Sometimes the main course is chili. Other times it’s a chicken-and-rice casserole. In the summer months, it’s likely to be freshly grilled hamburgers and hot dogs.
No matter what dish anchors the menu, however, the free meal is always served with a healthy side of hospitality, according to regular volunteers of a long-running community dinner in Victor.
“The intent of the meal is both to feed the soul and to feed the stomach,” explained Heather McAdoo.
An opportunity to serve
McAdoo founded the dinner program 17 years ago at Victor’s First Presbyterian Church, which still hosts the dinner on three Saturdays each month at the church at 70 E. Main St. All are welcome, regardless of income or religious affiliation.
“It’s a no-strings-attached meal. Come and eat,” McAdoo said. “We’re not using it as an opportunity to gain members of our church. We’re using it as an opportunity to serve our community.”
Since 2016, the church’s Catholic neighbor, St. Patrick Parish, has provided a team of volunteers to plan, cook and serve the dinner on the third Saturday of each month.
“They take care of everything. They bring the food, they bring the volunteers and provide everything that is needed for the meal,” McAdoo said.
The local Knights of Columbus council provides volunteers for the dinner program several times a year, as do several of Victor’s Girl Scout troops and school groups, while a group of Boy Scouts helped with the program’s Thanksgiving dinner last November, McAdoo said.
“My vision has always been … for it to be a community dinner, for different groups to be involved, for it to just be a place for people to come and enjoy a meal and spend time together,” she remarked.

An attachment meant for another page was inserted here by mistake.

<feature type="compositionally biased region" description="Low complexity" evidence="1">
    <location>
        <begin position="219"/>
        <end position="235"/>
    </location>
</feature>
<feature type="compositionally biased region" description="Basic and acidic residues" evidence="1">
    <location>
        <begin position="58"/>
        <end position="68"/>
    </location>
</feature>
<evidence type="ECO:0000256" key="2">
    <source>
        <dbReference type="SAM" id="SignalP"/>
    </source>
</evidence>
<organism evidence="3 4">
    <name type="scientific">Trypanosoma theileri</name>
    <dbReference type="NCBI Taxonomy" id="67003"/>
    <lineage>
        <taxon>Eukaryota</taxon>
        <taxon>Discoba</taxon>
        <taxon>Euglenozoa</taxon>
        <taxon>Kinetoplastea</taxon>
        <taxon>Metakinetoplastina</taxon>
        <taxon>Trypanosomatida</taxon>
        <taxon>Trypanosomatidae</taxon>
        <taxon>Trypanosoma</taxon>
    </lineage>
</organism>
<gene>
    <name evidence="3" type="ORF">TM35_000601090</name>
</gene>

Food and fellowship
The free dinners provide a valuable resource for people in need within the Victor community, but the social opportunities the dinner program provides are equally valuable, she said. Everyone is welcome at the dinners, regardless of economic status. The volunteers enjoy the social interaction just as much as the guests, remarked Joan Muto, who with her husband, Bob, belongs to the volunteer team from St. Patrick.
“You get to know the people that come in. We say hi and know their names. We walk around, talk to them. It’s a nice feeling,” Muto said.
Making meal plans
The Mutos are among the approximately eight to 15 parishioners who are involved with the dinner in various capacities during any one of St. Patrick’s designated weekends. The process begins with parishioner Linda Marren, who coordinates the parish team and works with McAdoo to plan menus months in advance.
“We look for a one-dish meal, like a stew, or scalloped potatoes and ham, or chicken and rice, like a casserole-type meal,” Marren explained. “People sign up to bring the main meal, and we have other people sign up to bring rolls, bags of tossed salads, different desserts.”
Copies of the chosen recipes are placed alongside sign-up sheets on a desk inside St. Patrick Church. Volunteers take the recipes, make the food at home on their assigned days, and drop it off at the First Presbyterian Church before the dinner begins at 5 p.m. Meanwhile, more volunteers arrive at the Presbyterian church at 4 p.m. to set up and then serve the food, Muto said.
The number of dinner guests each week varies depending on the weather, the season and the week’s recipe, McAdoo said. Some elderly guests don’t like to drive in the dark, so attendance during the winter months may be sparce. More than 50 guests sometimes attend dinners in the summer months, when a grill it set up outside to cook burgers and hot dogs, Muto added. Take-out meals are always available as well.
“People know they can come there and get a good meal,” she said.